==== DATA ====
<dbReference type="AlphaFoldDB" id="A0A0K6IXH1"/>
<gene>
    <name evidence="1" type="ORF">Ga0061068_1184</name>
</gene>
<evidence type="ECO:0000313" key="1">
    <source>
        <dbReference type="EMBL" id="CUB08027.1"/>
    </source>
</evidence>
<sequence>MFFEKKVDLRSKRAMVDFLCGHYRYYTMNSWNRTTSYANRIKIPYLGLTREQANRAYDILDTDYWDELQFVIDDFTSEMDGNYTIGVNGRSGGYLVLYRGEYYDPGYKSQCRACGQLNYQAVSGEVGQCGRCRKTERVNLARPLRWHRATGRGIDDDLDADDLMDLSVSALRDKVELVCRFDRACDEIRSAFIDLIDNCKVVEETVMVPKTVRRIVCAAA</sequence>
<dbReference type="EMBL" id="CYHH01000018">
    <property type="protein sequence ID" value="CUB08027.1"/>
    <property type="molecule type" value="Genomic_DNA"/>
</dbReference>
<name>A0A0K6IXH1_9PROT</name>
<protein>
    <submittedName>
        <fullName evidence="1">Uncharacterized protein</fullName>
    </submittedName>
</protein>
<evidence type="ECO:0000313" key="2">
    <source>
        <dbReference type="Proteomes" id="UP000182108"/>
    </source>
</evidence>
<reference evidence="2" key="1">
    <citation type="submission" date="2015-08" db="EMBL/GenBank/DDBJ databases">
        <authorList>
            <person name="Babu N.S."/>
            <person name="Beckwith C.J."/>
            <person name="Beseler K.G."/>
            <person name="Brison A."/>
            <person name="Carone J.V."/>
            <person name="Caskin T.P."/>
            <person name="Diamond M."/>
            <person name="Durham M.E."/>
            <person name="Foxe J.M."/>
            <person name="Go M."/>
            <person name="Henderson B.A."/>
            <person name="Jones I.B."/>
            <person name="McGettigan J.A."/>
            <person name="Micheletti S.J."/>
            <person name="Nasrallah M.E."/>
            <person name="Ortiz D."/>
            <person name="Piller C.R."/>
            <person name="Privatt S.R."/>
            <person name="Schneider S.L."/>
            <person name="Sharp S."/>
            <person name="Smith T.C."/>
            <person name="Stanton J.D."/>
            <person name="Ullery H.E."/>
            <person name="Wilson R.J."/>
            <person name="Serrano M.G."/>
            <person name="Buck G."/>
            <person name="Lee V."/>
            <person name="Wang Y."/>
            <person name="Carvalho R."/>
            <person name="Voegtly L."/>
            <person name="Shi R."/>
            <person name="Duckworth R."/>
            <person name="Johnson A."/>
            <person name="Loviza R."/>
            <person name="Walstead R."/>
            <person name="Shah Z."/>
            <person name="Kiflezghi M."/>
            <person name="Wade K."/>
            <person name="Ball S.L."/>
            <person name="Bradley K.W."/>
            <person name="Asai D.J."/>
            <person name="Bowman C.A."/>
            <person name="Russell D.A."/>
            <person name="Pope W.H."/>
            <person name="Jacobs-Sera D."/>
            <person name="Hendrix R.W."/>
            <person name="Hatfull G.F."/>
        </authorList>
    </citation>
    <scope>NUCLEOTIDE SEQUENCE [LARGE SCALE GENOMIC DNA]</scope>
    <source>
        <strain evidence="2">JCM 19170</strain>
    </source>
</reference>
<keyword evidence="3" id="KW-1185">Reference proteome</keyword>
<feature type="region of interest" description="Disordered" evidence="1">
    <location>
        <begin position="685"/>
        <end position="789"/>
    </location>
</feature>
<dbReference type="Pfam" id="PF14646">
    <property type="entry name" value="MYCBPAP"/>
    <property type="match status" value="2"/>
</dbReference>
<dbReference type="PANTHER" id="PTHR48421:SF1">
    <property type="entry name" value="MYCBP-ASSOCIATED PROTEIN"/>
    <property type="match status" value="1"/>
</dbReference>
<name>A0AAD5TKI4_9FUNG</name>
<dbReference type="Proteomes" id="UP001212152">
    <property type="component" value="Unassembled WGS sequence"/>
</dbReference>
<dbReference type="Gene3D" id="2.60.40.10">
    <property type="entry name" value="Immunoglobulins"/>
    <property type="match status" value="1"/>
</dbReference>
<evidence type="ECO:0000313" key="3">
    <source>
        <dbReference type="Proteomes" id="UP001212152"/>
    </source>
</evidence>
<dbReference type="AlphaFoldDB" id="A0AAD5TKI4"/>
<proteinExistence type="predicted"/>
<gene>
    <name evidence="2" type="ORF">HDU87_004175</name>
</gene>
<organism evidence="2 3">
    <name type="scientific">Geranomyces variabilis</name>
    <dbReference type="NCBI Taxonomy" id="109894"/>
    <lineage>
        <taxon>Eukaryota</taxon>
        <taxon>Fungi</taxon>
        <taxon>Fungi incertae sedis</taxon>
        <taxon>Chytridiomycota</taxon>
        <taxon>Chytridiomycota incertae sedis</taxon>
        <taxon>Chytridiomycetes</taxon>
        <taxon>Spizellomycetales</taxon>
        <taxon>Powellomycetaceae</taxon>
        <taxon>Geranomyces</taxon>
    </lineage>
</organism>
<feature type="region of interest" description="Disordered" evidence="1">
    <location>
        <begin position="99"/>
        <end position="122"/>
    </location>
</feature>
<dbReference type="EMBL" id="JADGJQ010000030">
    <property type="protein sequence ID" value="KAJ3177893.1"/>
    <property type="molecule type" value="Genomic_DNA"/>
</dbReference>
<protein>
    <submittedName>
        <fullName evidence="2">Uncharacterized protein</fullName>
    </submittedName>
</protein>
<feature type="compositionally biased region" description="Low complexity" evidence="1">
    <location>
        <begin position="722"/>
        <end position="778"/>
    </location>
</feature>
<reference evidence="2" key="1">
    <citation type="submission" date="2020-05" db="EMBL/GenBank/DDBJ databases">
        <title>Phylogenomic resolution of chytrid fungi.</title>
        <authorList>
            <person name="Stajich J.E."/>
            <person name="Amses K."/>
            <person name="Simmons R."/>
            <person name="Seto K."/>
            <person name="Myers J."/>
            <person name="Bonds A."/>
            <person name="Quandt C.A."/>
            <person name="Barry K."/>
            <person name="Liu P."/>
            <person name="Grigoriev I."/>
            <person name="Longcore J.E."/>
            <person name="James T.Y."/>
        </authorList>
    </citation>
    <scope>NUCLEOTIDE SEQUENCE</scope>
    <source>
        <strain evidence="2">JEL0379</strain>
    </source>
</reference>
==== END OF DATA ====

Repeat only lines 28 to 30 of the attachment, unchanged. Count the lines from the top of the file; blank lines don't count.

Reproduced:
        <authorList>
            <person name="Babu N.S."/>
            <person name="Beckwith C.J."/>